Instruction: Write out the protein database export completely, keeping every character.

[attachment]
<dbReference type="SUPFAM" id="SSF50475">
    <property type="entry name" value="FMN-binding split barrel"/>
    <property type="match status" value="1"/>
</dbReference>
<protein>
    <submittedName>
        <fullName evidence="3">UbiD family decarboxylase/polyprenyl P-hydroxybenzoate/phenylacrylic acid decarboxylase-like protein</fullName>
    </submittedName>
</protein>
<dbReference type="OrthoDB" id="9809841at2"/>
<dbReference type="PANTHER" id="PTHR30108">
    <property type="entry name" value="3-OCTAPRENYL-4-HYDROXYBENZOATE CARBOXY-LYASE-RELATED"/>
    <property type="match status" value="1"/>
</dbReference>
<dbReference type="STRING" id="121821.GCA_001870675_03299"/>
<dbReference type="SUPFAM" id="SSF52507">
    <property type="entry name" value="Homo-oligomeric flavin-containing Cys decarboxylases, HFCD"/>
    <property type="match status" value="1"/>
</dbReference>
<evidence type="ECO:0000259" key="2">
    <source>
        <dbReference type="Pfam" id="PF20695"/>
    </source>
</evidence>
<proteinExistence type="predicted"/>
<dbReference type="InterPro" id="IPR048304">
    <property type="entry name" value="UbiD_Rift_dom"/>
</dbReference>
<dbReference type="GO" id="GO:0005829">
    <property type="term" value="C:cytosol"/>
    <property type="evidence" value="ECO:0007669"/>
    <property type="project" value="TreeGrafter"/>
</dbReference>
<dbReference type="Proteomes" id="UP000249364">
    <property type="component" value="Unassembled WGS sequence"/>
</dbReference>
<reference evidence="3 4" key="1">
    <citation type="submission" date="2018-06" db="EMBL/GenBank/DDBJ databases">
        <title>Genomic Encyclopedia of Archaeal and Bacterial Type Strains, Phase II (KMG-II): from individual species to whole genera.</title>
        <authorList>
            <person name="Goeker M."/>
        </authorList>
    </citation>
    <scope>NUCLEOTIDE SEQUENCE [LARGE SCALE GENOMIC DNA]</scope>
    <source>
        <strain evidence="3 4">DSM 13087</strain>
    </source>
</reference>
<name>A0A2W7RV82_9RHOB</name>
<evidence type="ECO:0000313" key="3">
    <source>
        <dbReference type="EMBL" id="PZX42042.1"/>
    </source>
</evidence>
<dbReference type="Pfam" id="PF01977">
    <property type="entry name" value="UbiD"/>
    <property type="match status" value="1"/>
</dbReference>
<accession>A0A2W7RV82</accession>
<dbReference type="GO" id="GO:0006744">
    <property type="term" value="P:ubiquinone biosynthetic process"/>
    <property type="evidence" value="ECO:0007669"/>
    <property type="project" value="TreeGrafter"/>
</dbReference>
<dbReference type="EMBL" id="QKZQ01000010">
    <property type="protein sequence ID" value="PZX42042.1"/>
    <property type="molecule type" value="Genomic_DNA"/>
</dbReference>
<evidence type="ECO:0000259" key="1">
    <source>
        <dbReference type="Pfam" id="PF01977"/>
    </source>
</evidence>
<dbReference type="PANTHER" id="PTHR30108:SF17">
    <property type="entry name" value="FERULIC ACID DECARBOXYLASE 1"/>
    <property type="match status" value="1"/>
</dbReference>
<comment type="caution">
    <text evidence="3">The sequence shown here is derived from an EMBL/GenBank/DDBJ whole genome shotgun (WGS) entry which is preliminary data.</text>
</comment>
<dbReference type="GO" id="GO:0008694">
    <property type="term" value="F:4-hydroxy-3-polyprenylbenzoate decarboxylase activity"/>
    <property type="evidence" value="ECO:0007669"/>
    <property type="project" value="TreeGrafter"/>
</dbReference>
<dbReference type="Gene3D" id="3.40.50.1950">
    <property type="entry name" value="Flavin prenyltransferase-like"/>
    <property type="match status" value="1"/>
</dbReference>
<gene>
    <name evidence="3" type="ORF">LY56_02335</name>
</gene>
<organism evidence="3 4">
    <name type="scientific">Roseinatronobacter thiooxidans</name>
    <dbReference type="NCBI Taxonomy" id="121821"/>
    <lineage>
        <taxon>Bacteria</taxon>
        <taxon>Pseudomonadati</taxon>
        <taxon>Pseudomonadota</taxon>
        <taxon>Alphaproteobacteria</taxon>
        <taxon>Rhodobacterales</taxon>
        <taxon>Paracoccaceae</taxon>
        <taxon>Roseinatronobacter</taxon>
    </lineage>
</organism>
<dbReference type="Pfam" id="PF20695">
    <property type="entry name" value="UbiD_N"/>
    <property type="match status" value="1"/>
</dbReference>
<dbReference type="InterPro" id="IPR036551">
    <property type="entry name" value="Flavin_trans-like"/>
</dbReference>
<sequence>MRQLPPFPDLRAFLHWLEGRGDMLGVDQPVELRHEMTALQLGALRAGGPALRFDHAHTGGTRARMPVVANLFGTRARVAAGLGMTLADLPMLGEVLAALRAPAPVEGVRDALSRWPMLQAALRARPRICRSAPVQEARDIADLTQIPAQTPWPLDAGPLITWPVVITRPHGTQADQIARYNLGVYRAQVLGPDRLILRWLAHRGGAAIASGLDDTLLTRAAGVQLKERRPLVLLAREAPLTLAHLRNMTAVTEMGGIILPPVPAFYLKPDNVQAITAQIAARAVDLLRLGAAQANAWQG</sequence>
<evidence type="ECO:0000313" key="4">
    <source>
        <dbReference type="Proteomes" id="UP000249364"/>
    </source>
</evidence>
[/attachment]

<dbReference type="SUPFAM" id="SSF50475">
    <property type="entry name" value="FMN-binding split barrel"/>
    <property type="match status" value="1"/>
</dbReference>
<protein>
    <submittedName>
        <fullName evidence="3">UbiD family decarboxylase/polyprenyl P-hydroxybenzoate/phenylacrylic acid decarboxylase-like protein</fullName>
    </submittedName>
</protein>
<dbReference type="OrthoDB" id="9809841at2"/>
<dbReference type="PANTHER" id="PTHR30108">
    <property type="entry name" value="3-OCTAPRENYL-4-HYDROXYBENZOATE CARBOXY-LYASE-RELATED"/>
    <property type="match status" value="1"/>
</dbReference>
<dbReference type="STRING" id="121821.GCA_001870675_03299"/>
<dbReference type="SUPFAM" id="SSF52507">
    <property type="entry name" value="Homo-oligomeric flavin-containing Cys decarboxylases, HFCD"/>
    <property type="match status" value="1"/>
</dbReference>
<evidence type="ECO:0000259" key="2">
    <source>
        <dbReference type="Pfam" id="PF20695"/>
    </source>
</evidence>
<proteinExistence type="predicted"/>
<dbReference type="InterPro" id="IPR048304">
    <property type="entry name" value="UbiD_Rift_dom"/>
</dbReference>
<dbReference type="GO" id="GO:0005829">
    <property type="term" value="C:cytosol"/>
    <property type="evidence" value="ECO:0007669"/>
    <property type="project" value="TreeGrafter"/>
</dbReference>
<dbReference type="Proteomes" id="UP000249364">
    <property type="component" value="Unassembled WGS sequence"/>
</dbReference>
<reference evidence="3 4" key="1">
    <citation type="submission" date="2018-06" db="EMBL/GenBank/DDBJ databases">
        <title>Genomic Encyclopedia of Archaeal and Bacterial Type Strains, Phase II (KMG-II): from individual species to whole genera.</title>
        <authorList>
            <person name="Goeker M."/>
        </authorList>
    </citation>
    <scope>NUCLEOTIDE SEQUENCE [LARGE SCALE GENOMIC DNA]</scope>
    <source>
        <strain evidence="3 4">DSM 13087</strain>
    </source>
</reference>
<name>A0A2W7RV82_9RHOB</name>
<evidence type="ECO:0000313" key="3">
    <source>
        <dbReference type="EMBL" id="PZX42042.1"/>
    </source>
</evidence>
<dbReference type="Pfam" id="PF01977">
    <property type="entry name" value="UbiD"/>
    <property type="match status" value="1"/>
</dbReference>
<accession>A0A2W7RV82</accession>
<dbReference type="GO" id="GO:0006744">
    <property type="term" value="P:ubiquinone biosynthetic process"/>
    <property type="evidence" value="ECO:0007669"/>
    <property type="project" value="TreeGrafter"/>
</dbReference>
<dbReference type="EMBL" id="QKZQ01000010">
    <property type="protein sequence ID" value="PZX42042.1"/>
    <property type="molecule type" value="Genomic_DNA"/>
</dbReference>
<evidence type="ECO:0000259" key="1">
    <source>
        <dbReference type="Pfam" id="PF01977"/>
    </source>
</evidence>
<dbReference type="PANTHER" id="PTHR30108:SF17">
    <property type="entry name" value="FERULIC ACID DECARBOXYLASE 1"/>
    <property type="match status" value="1"/>
</dbReference>
<comment type="caution">
    <text evidence="3">The sequence shown here is derived from an EMBL/GenBank/DDBJ whole genome shotgun (WGS) entry which is preliminary data.</text>
</comment>
<dbReference type="GO" id="GO:0008694">
    <property type="term" value="F:4-hydroxy-3-polyprenylbenzoate decarboxylase activity"/>
    <property type="evidence" value="ECO:0007669"/>
    <property type="project" value="TreeGrafter"/>
</dbReference>
<dbReference type="Gene3D" id="3.40.50.1950">
    <property type="entry name" value="Flavin prenyltransferase-like"/>
    <property type="match status" value="1"/>
</dbReference>
<gene>
    <name evidence="3" type="ORF">LY56_02335</name>
</gene>
<organism evidence="3 4">
    <name type="scientific">Roseinatronobacter thiooxidans</name>
    <dbReference type="NCBI Taxonomy" id="121821"/>
    <lineage>
        <taxon>Bacteria</taxon>
        <taxon>Pseudomonadati</taxon>
        <taxon>Pseudomonadota</taxon>
        <taxon>Alphaproteobacteria</taxon>
        <taxon>Rhodobacterales</taxon>
        <taxon>Paracoccaceae</taxon>
        <taxon>Roseinatronobacter</taxon>
    </lineage>
</organism>
<dbReference type="Pfam" id="PF20695">
    <property type="entry name" value="UbiD_N"/>
    <property type="match status" value="1"/>
</dbReference>
<dbReference type="InterPro" id="IPR036551">
    <property type="entry name" value="Flavin_trans-like"/>
</dbReference>
<sequence>MRQLPPFPDLRAFLHWLEGRGDMLGVDQPVELRHEMTALQLGALRAGGPALRFDHAHTGGTRARMPVVANLFGTRARVAAGLGMTLADLPMLGEVLAALRAPAPVEGVRDALSRWPMLQAALRARPRICRSAPVQEARDIADLTQIPAQTPWPLDAGPLITWPVVITRPHGTQADQIARYNLGVYRAQVLGPDRLILRWLAHRGGAAIASGLDDTLLTRAAGVQLKERRPLVLLAREAPLTLAHLRNMTAVTEMGGIILPPVPAFYLKPDNVQAITAQIAARAVDLLRLGAAQANAWQG</sequence>
<evidence type="ECO:0000313" key="4">
    <source>
        <dbReference type="Proteomes" id="UP000249364"/>
    </source>
</evidence>